Educator Seminar in Hungary Brings Together Teachers from Four Countries to Build IWalks
The first step in educating a generation is educating the educators.
This is what Andrea Szőnyi, USC Shoah Foundation’s regional consultant for Hungary, has been working on for the past year, developing relationships and programming through Visegrad Fund and other partners. Mid-January, her program came to fruition, when a group of over a dozen educators representing the so-called Visegrad countries – a bloc of Central European countries including the Czech Republic, Hungary, Poland and Slovakia – met for a second time to experience and discuss the power of the IWalks and IWitness activities developed by USC Shoah Foundation.
Part of a one-year project funded by the Visegrad Fund through the cooperation of the Zachor Foundation (HU), OpenEye (CZ) and the Milan Simecka Foundation (SK), the Visegrad Seminar focused on using local history to develop ideas for spreading regional testimony using IWalk, an interactive educational program that connects concrete physical locations with the memories of Holocaust-related events that took place in those locations in several European cities.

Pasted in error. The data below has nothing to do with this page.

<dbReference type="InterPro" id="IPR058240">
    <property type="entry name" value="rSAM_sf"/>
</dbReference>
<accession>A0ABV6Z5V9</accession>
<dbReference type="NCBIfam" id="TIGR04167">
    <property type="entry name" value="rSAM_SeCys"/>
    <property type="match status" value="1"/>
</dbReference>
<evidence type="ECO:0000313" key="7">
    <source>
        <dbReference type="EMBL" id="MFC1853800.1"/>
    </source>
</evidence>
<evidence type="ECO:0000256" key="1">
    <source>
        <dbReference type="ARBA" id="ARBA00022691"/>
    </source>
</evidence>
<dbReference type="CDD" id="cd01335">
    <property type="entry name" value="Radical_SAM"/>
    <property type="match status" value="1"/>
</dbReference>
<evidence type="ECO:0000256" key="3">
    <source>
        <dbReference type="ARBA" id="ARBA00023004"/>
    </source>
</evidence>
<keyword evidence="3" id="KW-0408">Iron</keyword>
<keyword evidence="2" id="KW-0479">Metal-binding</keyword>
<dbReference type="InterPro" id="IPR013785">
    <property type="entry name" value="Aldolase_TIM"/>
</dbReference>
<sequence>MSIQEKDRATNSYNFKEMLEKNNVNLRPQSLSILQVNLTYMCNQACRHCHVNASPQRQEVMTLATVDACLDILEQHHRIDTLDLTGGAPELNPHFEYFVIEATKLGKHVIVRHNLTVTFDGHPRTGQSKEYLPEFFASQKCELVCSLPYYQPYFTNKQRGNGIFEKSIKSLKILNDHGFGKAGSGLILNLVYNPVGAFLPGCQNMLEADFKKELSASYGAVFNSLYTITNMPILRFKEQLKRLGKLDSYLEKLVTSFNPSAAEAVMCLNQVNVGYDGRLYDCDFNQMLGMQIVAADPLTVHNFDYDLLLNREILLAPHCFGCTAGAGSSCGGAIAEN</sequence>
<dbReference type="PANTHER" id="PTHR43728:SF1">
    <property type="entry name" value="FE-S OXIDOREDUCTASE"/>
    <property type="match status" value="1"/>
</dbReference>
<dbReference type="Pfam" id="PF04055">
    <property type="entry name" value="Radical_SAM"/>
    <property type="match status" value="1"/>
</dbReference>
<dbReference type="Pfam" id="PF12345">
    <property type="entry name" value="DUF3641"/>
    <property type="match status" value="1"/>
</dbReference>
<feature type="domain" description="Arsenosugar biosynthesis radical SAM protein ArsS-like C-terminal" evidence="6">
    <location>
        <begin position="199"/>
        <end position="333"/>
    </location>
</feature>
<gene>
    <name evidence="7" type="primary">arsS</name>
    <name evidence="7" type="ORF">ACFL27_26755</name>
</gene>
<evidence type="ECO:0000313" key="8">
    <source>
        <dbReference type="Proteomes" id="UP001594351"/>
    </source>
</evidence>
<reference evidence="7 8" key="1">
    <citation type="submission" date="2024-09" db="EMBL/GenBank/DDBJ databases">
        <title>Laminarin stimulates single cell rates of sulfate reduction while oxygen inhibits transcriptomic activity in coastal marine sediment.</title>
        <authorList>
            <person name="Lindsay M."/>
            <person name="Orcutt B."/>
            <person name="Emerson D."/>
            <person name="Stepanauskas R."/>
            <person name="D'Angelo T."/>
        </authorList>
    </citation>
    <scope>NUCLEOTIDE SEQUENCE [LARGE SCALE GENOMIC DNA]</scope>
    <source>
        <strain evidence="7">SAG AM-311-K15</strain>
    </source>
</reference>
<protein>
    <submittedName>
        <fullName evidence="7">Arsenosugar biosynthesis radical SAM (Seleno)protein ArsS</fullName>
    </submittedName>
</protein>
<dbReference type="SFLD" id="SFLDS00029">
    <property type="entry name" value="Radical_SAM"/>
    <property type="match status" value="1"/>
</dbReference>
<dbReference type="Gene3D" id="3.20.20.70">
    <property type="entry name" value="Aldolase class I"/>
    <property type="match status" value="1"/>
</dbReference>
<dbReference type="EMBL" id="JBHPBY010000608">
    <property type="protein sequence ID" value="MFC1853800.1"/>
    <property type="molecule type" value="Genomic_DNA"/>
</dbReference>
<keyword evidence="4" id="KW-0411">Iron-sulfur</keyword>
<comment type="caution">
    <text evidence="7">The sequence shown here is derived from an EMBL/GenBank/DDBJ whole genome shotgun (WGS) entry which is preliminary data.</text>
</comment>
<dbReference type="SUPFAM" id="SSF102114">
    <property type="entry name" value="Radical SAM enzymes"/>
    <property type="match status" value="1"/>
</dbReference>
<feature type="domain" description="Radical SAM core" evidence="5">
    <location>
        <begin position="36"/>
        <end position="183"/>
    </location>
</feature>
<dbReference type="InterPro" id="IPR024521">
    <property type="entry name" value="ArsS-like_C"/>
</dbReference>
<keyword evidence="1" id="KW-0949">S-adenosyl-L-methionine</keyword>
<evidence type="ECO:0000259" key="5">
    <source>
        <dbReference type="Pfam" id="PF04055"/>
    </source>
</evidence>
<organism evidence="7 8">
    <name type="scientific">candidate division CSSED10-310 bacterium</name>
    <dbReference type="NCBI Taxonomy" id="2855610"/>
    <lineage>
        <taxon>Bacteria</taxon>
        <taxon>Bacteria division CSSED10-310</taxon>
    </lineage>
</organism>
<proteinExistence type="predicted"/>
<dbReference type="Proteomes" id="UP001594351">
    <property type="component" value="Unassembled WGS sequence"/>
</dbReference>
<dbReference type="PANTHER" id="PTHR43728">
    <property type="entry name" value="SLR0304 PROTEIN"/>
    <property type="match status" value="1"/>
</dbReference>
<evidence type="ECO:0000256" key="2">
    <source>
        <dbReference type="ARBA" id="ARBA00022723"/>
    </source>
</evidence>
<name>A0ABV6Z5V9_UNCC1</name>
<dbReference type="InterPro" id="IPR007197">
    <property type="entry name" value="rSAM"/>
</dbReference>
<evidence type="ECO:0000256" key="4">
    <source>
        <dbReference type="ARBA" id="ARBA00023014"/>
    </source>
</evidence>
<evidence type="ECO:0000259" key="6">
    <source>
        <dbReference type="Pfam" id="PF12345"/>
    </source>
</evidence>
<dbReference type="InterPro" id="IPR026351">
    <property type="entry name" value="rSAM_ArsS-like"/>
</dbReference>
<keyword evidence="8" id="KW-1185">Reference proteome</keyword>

“[During the first seminar in] 2016 in Prague, we introduced participants to IWalk and IWitness and encouraged them to think about possibly developing their own IWalk,” Szőnyi said. “The participants from Hungary were teachers who developed IWalk in Hungary themselves, or were IWitness activity authors – they were experienced in working with testimony and could assist their foreign peers.”
While the first meeting focused primarily on methodology, the second in Budapest in mid-January centered on making plans for the future. Participants visited the Budapest Jewish district IWalk, and then travelled to Bekescsaba to see the locally-developed IWalk there – to see what they could do with just a bit of work in their own towns.
Szőnyi said she hopes educators will be able to take home with them a fervor for spreading testimony, and an increased awareness of how to do that.
“The response [to the seminar] was very positive,” Szőnyi said. “Participants were enthusiastic already after Prague, and the time between the Prague meeting in June and the Budapest meeting this month allowed them enough time to think about next steps.”
These steps include planning for increasingly-likely new IWalks in Ostrava and Uhersky Brod, CZ, and in Kosice and Bratislava, SK. There’s also excitement around new cooperation with the University of Kosice, and a plan for a two-day ITeach seminar in Kosice in April.
“We want to move our Central European programming into Slovakia,” Szonyi said. “We are preparing a [partnership agreement] with our Slovak partners now, and an ITeach seminar. I am planning to apply for a continuation at Visegrad Fund. I hope we can continue to work with this professional team, as they are excellent educators and very committed colleagues.”